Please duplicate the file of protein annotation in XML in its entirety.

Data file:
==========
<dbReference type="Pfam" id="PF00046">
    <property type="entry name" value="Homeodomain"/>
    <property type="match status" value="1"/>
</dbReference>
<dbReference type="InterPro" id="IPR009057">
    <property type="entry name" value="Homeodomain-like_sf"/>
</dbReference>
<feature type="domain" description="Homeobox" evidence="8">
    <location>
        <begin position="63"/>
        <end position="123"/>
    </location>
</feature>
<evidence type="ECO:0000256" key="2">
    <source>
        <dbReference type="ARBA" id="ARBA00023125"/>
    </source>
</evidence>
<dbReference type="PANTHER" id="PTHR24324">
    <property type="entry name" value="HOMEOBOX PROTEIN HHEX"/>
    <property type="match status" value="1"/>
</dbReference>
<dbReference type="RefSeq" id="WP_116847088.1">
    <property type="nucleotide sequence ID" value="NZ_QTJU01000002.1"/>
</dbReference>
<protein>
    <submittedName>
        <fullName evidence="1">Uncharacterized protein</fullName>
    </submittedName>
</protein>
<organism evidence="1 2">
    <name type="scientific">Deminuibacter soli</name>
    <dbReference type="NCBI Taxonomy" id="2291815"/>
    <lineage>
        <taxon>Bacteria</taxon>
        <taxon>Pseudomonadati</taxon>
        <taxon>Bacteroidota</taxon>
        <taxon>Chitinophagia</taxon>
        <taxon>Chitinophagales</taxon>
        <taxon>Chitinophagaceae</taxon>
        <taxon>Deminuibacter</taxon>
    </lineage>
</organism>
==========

<dbReference type="Pfam" id="PF00046">
    <property type="entry name" value="Homeodomain"/>
    <property type="match status" value="1"/>
</dbReference>
<dbReference type="InterPro" id="IPR009057">
    <property type="entry name" value="Homeodomain-like_sf"/>
</dbReference>
<feature type="domain" description="Homeobox" evidence="8">
    <location>
        <begin position="63"/>
        <end position="123"/>
    </location>
</feature>
<evidence type="ECO:0000256" key="2">
    <source>
        <dbReference type="ARBA" id="ARBA00023125"/>
    </source>
</evidence>
<dbReference type="PANTHER" id="PTHR24324">
    <property type="entry name" value="HOMEOBOX PROTEIN HHEX"/>
    <property type="match status" value="1"/>
</dbReference>
<dbReference type="RefSeq" id="WP_116847088.1">
    <property type="nucleotide sequence ID" value="NZ_QTJU01000002.1"/>
</dbReference>
<protein>
    <submittedName>
        <fullName evidence="1">Uncharacterized protein</fullName>
    </submittedName>
</protein>
<organism evidence="1 2">
    <name type="scientific">Deminuibacter soli</name>
    <dbReference type="NCBI Taxonomy" id="2291815"/>
    <lineage>
        <taxon>Bacteria</taxon>
        <taxon>Pseudomonadati</taxon>
        <taxon>Bacteroidota</taxon>
        <taxon>Chitinophagia</taxon>
        <taxon>Chitinophagales</taxon>
        <taxon>Chitinophagaceae</taxon>
        <taxon>Deminuibacter</taxon>
    </lineage>
</organism>